Take a cue from a beloved American childhood story – - “The Little Engine That Could” used the power of positive thinking to achieve her goal and climb the seemingly insurmountable hill that stronger trains than she had failed to scale. Like the little train, globally we should all be reciting her mantra of “I think I can, I think I can, …” – and we will!
See articles on this topic in other publications from around the world (…and maybe find a way to combine your passion for transportation and a paying position within one of the companies/consortiums they mention?)
Saint-Gobain has sponsored 7 student teams in the Solar Decathlon Europe 2014 challenge.
The aim of this international academic architectural competition was to improve education and research in the fields of sustainable architecture and solar energy. This year, 20 student teams representing 41 universities from 16 countries and three continents have presented full-scale prototypes of the sustainable, comfortable, innovative and affordable solar energy houses they designed.
Take a look at the top contenders:
As soon as all the materials were gathered to start the next phase of the project, pots were prepared and filled with dirt for the growth study. Research is being done still as to what amount of rye grass per pot to add, however, ratios of how much nutrients to give the plants has been decided. With all of the specifics with all the specific steps still being decided, here is a series of images to illustrate what was carried out so far.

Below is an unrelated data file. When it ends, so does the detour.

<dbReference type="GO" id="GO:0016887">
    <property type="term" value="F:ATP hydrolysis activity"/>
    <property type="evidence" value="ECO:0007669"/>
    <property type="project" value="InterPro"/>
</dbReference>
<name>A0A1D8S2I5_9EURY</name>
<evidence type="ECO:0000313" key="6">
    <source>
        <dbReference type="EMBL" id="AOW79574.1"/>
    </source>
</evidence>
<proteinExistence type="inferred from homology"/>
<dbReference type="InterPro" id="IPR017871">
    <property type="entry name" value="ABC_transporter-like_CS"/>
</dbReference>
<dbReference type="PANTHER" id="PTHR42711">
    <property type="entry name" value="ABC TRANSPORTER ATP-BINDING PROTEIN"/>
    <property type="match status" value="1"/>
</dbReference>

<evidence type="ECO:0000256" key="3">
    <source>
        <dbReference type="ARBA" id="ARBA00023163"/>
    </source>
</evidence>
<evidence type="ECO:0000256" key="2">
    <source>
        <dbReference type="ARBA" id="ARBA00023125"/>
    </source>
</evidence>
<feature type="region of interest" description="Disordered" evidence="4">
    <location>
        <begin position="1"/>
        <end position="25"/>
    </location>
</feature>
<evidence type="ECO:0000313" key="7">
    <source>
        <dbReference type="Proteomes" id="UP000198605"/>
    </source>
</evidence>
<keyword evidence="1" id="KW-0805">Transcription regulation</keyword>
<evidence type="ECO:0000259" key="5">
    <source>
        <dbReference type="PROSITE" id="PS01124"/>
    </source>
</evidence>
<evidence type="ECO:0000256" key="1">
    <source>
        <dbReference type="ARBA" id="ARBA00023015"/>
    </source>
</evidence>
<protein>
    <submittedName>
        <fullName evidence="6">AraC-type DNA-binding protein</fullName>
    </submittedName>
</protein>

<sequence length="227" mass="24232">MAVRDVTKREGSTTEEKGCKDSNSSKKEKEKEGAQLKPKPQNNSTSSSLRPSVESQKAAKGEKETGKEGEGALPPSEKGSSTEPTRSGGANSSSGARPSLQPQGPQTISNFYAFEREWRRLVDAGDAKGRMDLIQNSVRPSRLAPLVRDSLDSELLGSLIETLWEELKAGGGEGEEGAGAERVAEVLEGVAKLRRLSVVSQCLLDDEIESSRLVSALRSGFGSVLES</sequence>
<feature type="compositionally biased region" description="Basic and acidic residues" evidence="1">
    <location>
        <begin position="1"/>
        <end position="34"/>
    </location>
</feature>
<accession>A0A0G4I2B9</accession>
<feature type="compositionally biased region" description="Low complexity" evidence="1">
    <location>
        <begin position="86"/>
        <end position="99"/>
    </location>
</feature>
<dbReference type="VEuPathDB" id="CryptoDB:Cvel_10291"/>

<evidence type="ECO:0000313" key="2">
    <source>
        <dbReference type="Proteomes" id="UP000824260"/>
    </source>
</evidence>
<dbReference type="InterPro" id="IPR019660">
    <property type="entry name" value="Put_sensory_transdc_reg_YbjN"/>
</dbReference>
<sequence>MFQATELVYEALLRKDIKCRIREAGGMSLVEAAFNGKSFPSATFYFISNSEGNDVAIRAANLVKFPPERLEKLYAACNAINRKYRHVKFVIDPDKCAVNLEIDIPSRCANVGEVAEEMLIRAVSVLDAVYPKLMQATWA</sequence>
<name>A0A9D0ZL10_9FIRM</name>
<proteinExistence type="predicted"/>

Sri Lanka – formerly Ceylon. Geographically and historically significant for a period spanning over 3000 years. Not often on the front pages of the US or even the European newspapers recently. Diverse culturally, linguistically and religiously. Deep traditions and tales of both prosperity & poverty. Ever evolving with the rest of our spinning planet…
(take note of the many joint agencies in the city of Columbo and beyond mentioned in the article – all united in a vision of cleaner, greener planning and viability)
Before now it would take 2 hands (all 8 fingers and 2 thumbs) to screw in a light bulb. 1 set to hold the new bulb and the other to unscrew the spent bulb, then screw the new bulb in. Well, things are changing. Thanks to research at MIT you’ll have a couple of extra fingers to accomplish more with more. You can use the robot fingers to hold that new bulb and your fingers on one hand to unscrew the bulb. Now what to do with all of those biological extras…